‘Juvenile Justice,’ a story long cherished by new writer Kim Min-seok and balanced by veteran director Hong Jong-chan, is a storey about juvenile crimes and the judges in charge of them, as judge Shim Eun-seok, who ‘hates’ juvenile criminals, faces when he is appointed to the juvenile department of the district court. It’s a Netflix original series with a plot. ‘Boy Judgment’ began with writer Kim Min-curiosity seok’s about a judge’s tale, which was rarely reported in the media in comparison to lawyers and prosecutors.
Knowing that judges serve in a variety of capacities, writer Min-seok Kim grew particularly interested in the juvenile justice system’s operations, namely how juvenile criminals are dealt with and tried, and how judges prepare and issue judgements. Furthermore, by continuing to cover the country, I was able to hear about the realities of juvenile crimes that the media had yet to see, as well as the stories of many others working in the sector. He began by visiting the district and family courts of each court, as well as juvenile detention centres, juvenile classification reviewers, No. 6 disposition agencies, and child recovery clinics, to sketch out the story.
“It’s truly astonishing that adults in this position think about their children,” writer Kim Min-seok said. He listened to the many viewpoints of judges, investigators, court employees, facility officials, lawyers, and others and said, “I tried to write delicately so as not to damage them.” He stated that he was having financial difficulties. In ‘juvenile judgement,’ four judges with differing views on juvenile offenders present. Their differing viewpoints make us consider what our society should do with juvenile offenders. Four years after writer Kim Min-seok conceived the idea for ‘Boys’ Judgment,’ director Hong Jong-chan joined the project.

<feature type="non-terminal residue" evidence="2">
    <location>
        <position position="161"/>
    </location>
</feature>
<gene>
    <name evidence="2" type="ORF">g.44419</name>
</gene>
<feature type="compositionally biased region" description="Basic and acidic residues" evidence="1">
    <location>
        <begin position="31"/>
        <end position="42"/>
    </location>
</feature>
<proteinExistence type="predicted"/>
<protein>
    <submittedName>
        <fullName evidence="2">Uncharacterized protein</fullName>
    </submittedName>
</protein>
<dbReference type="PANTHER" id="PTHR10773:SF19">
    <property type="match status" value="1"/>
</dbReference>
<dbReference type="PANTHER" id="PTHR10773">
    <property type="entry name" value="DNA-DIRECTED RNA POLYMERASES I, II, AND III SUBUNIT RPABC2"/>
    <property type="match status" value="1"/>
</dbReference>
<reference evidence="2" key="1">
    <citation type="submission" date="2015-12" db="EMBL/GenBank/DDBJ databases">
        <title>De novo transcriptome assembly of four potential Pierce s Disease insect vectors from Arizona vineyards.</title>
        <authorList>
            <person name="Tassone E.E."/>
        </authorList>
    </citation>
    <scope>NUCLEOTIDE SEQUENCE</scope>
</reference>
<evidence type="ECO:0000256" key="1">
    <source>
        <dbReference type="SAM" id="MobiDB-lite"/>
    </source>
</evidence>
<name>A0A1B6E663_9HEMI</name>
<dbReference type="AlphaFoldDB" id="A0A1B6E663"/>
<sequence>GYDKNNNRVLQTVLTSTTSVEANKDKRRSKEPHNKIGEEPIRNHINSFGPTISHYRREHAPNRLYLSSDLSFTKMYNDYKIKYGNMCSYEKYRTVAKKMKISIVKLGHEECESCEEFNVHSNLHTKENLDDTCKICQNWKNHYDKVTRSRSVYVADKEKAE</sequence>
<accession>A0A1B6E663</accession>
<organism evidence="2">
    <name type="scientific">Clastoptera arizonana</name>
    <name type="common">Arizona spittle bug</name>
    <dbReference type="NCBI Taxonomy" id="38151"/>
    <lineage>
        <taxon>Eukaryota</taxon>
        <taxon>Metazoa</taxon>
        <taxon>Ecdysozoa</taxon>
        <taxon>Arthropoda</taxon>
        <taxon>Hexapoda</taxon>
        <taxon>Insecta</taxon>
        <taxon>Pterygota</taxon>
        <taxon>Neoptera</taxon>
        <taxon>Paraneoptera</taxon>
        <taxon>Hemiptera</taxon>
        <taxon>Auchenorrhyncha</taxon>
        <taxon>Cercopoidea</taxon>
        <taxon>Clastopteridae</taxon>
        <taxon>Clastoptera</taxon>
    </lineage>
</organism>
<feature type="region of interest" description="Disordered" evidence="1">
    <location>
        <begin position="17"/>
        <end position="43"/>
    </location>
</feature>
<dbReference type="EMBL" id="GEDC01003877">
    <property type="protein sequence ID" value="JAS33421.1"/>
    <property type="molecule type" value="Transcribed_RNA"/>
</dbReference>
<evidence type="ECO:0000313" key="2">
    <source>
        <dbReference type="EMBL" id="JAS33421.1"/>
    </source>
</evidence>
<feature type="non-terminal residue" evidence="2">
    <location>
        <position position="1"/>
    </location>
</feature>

‘Dear My Friends,’ a film about old age and companionship, ‘Life,’ a film about the absurdity of the medical profession, and ‘Her Private Life,’ a film about virtues and a passion for people and life,’ among others. Director Hong Jong-chan, who has sensitively handled the story, expressed his delight after reading the script, stating, “It will be tough to encounter such a project in the future after getting the script. I was under the impression that I had to do it.” “I began to believe that the scenario told in ‘Juvenile Judgment’ is not someone else’s problem, but rather a problem that is intimately linked to our surroundings, where I could one day become the father of the culprit or victim.”
We ask the unavoidable questions of what we have been doing and what we can do about juvenile crime and reality using the diverse viewpoints and opinions of the four judges.
The teaser poster, which features a striking black and white contrast and a red title, piques our interest in the stories they will tell us, depicting several juvenile criminals and four judges with various expressions. “I was astonished that such a drama could be created,” Kim Hye-soo, who plays Judge Shim Eun-seok, who isn’t afraid to express she despises juvenile criminals, remarked.
When she initially heard about the situation, she commented, “It was good to think that it was a series that viewers had no choice but to consider together, and I was glad that the task came to me.” Judge Cha Tae-joo, played by Kim Moo-yeol, has a different temperature than Shim Eun-seok when it comes to juvenile criminals “Because I was interested in the tale, I was naturally drawn to it. I appreciated the goal of the project and wanted to work on it with you.”
“‘Juvenile Justice’ was a work that sought a more active and specific response,” Lee Seong-min, who played Chief Judge Kang Won-jung, stated why he had no choice but to participate in the project. “It was great as an actor that a work that could catch the image of the times of the society we are experiencing came out as an actor,” Lee Jung-eun, who plays Na Geun-hee, another judge with a caustic demeanour, said. Adds to the intrigue.
‘Juvenile Justice,’ which was born from the production team’s hard work for a balanced portrayal of juvenile offenders, as well as the empathy and support of the actors who played the four judges, is set to premiere exclusively on Netflix on February 25th.